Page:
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Hannah Maeser

Hannah Maeser.What is your thesis topic?
Fiber alignment and mesostructure play a key role in tailoring the anisotropic properties of carbon fiber reinforced polymer composites (CFRC) for use in automotive applications. My dissertation topic focus is to develop novel non-invasive methods for characterizing the effect of composite manufacturing processes on micro/meso structure and relation of the resulting structure to mechanical properties.

How is materials processing involved in your research?
Discontinuous CFRCs are susceptible to fiber misalignment during high-throughput molding and manufacturing methods such as compression molding using sheet molding compounds. How the partially cured material is placed into the mold or the length of the molding time can affect how the fibers flow and orient around the part geometry. I am developing a novel non-destructive evaluation (NDE) method called thermal digital image correlation (TDIC) to determine the preferred fiber orientation that results in the part during manufacturing. I seek to develop a set of guidelines, confirming against TDIC, on how to process the uncured composite material during molding to reduce or control fiber misalignment. I am also exploring the use of thermography for identifying defects such as pores or resin rich regions.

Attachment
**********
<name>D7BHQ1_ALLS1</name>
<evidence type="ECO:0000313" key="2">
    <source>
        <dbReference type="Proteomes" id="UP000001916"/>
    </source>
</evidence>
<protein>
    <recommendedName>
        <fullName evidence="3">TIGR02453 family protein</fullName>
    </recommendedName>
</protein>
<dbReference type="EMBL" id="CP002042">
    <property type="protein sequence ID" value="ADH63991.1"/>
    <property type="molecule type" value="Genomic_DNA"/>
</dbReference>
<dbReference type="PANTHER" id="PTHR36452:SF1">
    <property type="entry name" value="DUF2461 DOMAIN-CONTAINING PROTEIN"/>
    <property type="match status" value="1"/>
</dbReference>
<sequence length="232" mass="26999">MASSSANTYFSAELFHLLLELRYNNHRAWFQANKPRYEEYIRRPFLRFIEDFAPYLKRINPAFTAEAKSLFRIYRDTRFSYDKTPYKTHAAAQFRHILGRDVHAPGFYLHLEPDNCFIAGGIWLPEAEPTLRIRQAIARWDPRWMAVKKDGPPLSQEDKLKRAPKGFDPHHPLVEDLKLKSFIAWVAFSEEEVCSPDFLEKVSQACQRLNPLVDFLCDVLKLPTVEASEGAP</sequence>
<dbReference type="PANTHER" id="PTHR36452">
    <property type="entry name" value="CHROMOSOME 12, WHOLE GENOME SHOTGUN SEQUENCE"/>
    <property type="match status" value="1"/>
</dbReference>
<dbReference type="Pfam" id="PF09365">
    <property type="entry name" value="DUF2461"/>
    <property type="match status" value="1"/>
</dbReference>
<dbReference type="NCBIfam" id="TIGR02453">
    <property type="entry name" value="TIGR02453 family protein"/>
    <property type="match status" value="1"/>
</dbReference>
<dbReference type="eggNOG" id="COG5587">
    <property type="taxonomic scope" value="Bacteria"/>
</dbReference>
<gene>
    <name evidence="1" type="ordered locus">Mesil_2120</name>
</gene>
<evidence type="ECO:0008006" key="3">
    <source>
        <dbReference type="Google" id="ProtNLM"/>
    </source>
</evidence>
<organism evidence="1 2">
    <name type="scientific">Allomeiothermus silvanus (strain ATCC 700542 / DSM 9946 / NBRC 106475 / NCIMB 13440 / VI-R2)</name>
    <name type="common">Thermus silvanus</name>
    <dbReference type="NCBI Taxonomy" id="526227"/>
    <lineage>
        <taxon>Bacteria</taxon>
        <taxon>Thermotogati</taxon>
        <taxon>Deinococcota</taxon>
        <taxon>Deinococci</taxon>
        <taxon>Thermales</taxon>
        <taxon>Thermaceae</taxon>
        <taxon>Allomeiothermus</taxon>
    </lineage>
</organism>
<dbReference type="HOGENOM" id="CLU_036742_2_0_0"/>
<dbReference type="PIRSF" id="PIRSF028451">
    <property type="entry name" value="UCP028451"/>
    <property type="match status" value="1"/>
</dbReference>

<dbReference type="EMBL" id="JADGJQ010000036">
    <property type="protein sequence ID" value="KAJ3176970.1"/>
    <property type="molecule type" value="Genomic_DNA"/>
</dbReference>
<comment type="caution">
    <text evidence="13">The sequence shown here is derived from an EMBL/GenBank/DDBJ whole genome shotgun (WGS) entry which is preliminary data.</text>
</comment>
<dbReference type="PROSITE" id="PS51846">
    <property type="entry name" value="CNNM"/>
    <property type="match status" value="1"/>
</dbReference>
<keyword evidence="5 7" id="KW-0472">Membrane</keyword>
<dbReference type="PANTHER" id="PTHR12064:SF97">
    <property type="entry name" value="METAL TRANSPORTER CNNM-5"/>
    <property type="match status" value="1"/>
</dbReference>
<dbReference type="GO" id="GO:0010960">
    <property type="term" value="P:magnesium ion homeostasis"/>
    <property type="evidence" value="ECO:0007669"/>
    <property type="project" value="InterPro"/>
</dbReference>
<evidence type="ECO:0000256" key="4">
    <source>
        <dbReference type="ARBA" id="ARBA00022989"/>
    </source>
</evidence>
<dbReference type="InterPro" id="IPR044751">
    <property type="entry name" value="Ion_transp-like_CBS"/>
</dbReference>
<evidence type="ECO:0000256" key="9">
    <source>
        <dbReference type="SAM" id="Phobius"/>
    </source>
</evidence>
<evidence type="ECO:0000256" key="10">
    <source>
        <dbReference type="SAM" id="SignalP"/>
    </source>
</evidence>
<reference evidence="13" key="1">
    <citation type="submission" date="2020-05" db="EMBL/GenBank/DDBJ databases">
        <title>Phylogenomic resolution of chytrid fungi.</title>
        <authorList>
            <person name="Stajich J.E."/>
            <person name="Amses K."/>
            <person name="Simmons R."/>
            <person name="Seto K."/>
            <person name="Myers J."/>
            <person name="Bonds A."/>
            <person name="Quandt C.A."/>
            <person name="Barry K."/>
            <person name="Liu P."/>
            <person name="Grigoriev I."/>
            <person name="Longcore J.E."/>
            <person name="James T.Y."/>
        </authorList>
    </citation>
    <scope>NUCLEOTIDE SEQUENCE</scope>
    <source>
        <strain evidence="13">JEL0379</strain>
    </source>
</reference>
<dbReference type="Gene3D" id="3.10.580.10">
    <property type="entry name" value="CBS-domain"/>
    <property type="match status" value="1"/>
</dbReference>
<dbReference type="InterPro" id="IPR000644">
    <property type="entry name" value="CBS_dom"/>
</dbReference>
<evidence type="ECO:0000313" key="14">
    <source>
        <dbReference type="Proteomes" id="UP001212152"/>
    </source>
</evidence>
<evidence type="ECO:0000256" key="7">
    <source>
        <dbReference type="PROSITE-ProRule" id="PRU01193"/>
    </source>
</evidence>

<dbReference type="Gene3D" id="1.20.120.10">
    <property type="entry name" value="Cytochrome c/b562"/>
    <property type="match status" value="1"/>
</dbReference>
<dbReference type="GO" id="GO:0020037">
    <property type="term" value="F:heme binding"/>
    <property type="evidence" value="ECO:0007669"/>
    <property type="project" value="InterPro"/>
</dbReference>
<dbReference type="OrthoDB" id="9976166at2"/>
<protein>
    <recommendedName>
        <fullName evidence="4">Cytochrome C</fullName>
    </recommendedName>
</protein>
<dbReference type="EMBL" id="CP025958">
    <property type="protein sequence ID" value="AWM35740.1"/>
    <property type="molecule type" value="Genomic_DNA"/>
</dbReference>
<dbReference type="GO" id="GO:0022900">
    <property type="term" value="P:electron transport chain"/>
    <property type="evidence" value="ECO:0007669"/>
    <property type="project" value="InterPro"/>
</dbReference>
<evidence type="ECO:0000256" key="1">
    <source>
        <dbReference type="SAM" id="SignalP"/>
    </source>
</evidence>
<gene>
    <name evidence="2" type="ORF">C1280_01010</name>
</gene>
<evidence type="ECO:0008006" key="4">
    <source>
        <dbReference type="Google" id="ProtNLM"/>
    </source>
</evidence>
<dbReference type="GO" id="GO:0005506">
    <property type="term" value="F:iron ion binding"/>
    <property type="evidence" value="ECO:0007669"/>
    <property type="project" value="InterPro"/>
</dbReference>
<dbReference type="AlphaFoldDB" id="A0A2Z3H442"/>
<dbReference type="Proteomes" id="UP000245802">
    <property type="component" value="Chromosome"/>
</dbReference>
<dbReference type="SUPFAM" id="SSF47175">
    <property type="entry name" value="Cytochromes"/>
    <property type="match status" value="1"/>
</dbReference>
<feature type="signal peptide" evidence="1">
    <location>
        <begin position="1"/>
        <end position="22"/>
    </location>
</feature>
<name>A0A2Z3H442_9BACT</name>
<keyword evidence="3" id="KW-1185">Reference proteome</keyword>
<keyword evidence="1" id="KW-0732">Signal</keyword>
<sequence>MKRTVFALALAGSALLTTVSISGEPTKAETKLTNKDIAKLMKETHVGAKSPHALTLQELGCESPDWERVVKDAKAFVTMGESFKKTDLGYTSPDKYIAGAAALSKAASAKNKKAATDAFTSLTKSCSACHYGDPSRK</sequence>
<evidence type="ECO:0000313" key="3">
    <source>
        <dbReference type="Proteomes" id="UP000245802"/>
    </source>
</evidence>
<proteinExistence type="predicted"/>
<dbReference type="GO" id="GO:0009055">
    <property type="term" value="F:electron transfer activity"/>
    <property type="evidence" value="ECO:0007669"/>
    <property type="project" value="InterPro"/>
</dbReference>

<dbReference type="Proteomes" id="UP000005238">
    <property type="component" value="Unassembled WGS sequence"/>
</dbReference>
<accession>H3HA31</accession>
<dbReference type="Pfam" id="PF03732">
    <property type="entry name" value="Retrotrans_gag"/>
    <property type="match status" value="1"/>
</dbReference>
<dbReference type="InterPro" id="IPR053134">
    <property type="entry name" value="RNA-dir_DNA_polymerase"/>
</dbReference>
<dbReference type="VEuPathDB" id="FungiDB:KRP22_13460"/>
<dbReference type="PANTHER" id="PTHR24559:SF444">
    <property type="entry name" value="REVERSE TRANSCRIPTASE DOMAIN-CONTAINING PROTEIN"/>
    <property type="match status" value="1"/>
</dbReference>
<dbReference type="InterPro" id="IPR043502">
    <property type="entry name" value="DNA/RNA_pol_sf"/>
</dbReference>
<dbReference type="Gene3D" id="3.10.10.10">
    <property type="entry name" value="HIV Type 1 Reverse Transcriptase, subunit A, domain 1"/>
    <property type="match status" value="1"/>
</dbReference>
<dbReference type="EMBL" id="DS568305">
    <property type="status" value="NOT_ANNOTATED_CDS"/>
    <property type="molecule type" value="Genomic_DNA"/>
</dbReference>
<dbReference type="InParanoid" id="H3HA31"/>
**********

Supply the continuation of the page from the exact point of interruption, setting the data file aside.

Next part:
Provide an example of where the material, process, or properties you are studying might find an application.
A good example of where my research might find an application in the field is in quality control of composite automotive parts. Discontinuous composites offer a low-cost composite solution for light-weighting for fuel efficiency, corrosion resistance, and energy absorption through crushing. However, due to the material’s susceptibility to misalignment during molding to complex shapes, a rapid quality control method is needed to evaluate parts in development and during full-line manufacturing. Refining the TDIC method and using it to develop guidelines for processing discontinuous composites during molding will allow for the expanded use of discontinuous CFRCs for complex molded structural components of automobiles and infrastructure.